• 15-4 An array of images
      • 15-5 Pixels, pixels, and more pixels
      • 15-6 Intro to image processing
      • 15-7 A second image processing filter, making your own tint()
      • 15-8 Writing to another PImage object’s pixels
      • 15-9 Level II: Pixel group processing
      • 15-10 Creative visualization
    • 16: Video
      • 16-1 Live video 101
      • 16-2 Recorded video
      • 16-3 Software mirrors
      • 16-4 Video as sensor, computer vision
      • 16-5 Background removal
      • 16-6 Motion detection
      • 16-7 Computer vision libraries
  • Lesson 8: The Outside World
    • 17: Text
      • 17-1 Where do strings come from?
      • 17-2 What is a string?
      • 17-3 Displaying text
      • 17-4 Text animation
      • 17-5 Text mosaic
      • 17-6 Rotating text
      • 17-7 Display text character by character
    • 18: Data Input
      • 18-1 Manipulating strings
      • 18-2 Splitting and joining
      • 18-3 Dealing with data
      • 18-4 Working with text files
      • 18-5 Tabular data
      • 18-6 Data that is not in a standardized format
      • 18-7 Text analysis
      • 18-8 XML
      • 18-9 Using the Processing XML class
      • 18-10 JSON
      • 18-11 JSONObject and JSONArray
      • 18-12 Threads
      • 18-13 APIs
    • 19: Data Streams
      • 19-1 Network communication
      • 19-2 Creating a server
      • 19-3 Creating a client
      • 19-4 Broadcasting
      • 19-5 Multi-user communication, Part 1: The server
      • 19-6 Multi-user communication, Part 2: The client
      • 19-7 Multi-user communication, Part 3: All together now
      • 19-8 Serial communication
      • 19-9 Serial communication with handshaking
      • 19-10 Serial communication with strings
  • Lesson 9: Making Noise
    • 20: Sound
      • 20-1 Basic sound playback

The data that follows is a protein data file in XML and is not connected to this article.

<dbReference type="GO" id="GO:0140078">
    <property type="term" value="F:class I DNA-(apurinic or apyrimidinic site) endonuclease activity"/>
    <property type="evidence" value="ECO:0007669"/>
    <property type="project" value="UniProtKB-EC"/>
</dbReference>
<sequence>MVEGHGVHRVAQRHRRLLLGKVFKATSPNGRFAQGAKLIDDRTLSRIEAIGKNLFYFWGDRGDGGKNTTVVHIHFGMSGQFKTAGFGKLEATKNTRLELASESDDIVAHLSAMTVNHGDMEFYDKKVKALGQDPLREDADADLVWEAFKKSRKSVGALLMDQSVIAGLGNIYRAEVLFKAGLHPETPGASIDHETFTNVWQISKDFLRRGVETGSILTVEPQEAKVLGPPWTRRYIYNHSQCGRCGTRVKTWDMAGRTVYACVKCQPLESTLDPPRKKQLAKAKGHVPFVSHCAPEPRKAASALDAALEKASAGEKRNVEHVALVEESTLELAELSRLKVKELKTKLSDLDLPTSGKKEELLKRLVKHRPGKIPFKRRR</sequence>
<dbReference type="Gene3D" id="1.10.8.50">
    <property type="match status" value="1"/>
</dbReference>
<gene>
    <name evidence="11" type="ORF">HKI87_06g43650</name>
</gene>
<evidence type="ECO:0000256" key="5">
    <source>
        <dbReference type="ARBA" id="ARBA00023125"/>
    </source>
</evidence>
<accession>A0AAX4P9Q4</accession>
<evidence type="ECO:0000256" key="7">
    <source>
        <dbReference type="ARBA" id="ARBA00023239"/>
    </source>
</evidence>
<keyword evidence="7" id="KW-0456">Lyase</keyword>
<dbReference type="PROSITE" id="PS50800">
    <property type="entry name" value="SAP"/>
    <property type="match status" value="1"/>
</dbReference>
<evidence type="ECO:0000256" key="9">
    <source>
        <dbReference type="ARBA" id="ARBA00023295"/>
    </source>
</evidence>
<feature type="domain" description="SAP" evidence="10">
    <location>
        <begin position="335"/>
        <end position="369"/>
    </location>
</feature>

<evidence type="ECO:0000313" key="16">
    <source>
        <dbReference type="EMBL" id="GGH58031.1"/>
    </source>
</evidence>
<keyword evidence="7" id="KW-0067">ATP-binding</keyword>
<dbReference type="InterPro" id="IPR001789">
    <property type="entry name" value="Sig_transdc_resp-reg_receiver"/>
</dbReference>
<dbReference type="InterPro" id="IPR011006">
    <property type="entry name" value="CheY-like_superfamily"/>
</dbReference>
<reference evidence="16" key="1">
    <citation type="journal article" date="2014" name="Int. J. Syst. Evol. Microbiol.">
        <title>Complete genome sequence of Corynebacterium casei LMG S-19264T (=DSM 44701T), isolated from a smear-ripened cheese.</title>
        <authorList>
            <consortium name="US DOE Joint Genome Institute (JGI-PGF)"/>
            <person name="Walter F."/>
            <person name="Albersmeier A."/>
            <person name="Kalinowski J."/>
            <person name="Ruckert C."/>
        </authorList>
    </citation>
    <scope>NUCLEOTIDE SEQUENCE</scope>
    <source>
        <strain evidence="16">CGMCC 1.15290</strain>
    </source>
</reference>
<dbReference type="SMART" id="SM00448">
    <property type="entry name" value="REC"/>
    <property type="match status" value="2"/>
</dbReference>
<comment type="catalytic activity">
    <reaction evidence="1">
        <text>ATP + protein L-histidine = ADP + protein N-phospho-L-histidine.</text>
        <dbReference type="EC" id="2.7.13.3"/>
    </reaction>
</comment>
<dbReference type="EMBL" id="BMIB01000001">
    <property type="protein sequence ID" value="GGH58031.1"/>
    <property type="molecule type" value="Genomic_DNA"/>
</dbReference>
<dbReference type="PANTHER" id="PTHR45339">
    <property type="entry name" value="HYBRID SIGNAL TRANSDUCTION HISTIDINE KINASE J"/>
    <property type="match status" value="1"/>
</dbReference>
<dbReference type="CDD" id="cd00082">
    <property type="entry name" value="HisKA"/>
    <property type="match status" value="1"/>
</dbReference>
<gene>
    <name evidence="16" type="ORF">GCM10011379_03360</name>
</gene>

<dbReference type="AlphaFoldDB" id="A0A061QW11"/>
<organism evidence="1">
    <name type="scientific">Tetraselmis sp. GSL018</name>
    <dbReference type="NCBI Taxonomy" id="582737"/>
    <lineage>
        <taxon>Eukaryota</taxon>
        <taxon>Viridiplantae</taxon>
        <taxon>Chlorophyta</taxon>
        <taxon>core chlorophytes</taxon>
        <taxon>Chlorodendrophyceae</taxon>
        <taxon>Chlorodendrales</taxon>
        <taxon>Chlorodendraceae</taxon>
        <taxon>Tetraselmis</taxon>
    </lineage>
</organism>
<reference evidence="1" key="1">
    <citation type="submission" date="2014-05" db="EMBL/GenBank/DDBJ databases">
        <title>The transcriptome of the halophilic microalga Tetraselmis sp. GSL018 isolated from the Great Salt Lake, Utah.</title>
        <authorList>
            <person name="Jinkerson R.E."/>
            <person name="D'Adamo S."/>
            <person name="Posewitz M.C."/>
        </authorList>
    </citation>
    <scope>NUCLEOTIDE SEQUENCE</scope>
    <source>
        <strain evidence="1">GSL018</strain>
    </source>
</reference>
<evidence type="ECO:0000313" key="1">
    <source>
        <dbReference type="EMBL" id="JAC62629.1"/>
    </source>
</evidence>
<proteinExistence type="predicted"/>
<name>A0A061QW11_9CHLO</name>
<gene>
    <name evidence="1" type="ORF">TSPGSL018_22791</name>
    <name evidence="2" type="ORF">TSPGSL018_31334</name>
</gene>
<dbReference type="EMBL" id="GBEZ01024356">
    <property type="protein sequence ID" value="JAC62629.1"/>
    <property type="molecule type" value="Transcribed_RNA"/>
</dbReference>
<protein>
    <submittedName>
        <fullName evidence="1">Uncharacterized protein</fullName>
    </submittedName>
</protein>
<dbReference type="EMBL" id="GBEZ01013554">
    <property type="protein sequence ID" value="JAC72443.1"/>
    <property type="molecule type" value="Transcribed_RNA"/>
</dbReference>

• 20-2 A bit fancier sound playback
      • 20-3 Sound synthesis
      • 20-4 Sound analysis
      • 20-5 Sound thresholding
      • 20-6 Spectrum analysis
    • 21: Exporting
      • 21-1 Exporting to web
      • 21-2 Stand-alone applications
      • 21-3 High-resolution PDFs
      • 21-4 Images and saveFrame()
      • 21-5 Recording video
  • Lesson 10: Beyond Processing
    • 22: Advanced Object-Oriented Programming
      • 22-1 Encapsulation
      • 22-2 Inheritance
      • 22-3 An inheritance example: shapes
      • 22-4 Polymorphism
      • 22-5 Overloading
    • 23: Java
      • 23-1 Revealing the wizard
      • 23-2 If you did not have Processing, what would your code look like?
      • 23-3 Exploring the Java API
      • 23-4 Other useful Java classes: ArrayList
      • 23-5 Other useful Java classes: Rectangle
      • 23-6 Exception (error) handling
      • 23-7 Java outside of Processing
  • Appendix A: Common Errors
    • Compile-time errors
    • Runtime errors
    • A-1 Compile-time errors
    • A-2 Runtime errors
  • Index

Description

Learning Processing, Second Edition, is a friendly start-up guide to Processing, a free, open-source alternative to expensive software and daunting programming languages. Requiring no previous experience, this book is for the true programming beginner. It teaches the basic building blocks of programming needed to create cutting-edge graphics applications including interactive art, live video processing, and data visualization. Step-by-step examples, thorough explanations, hands-on exercises, and sample code, supports your learning curve.

A unique lab-style manual, the book gives graphic and web designers, artists, and illustrators of all stripes a jumpstart on working with the Processing programming environment by providing instruction on the basic principles of the language, followed by careful explanations of select advanced techniques. The book has been developed with a supportive learning experience at its core. From algorithms and data mining to rendering and debugging, it teaches object-oriented programming from the ground up within the fascinating context of interactive visual media.

This book is ideal for graphic designers and visual artists without programming background who want to learn programming. It will also appeal to students taking college and graduate courses in interactive media or visual computing, and for self-study.

Key Features

  • A friendly start-up guide to Processing, a free, open-source alternative to expensive software and daunting programming languages
  • No previous experience required—this book is for the true programming beginner!
  • Step-by-step examples, thorough explanations, hands-on exercises, and sample code supports your learning curve

Readership

Graphic designers and visual artists without programming background who want to learn programming. Students in college and graduate courses in interactive media or visual computing, and for self-study.


Details

No. of pages:
564
Language:
English
Copyright:
© Morgan Kaufmann 2016
Published:
Imprint:
Morgan Kaufmann
eBook ISBN:
9780123947925
Paperback ISBN:
9780123944436

About the Authors

Daniel Shiffman Author

Affiliations and Expertise

Tisch School of the Arts, New York University, New York, NY, USA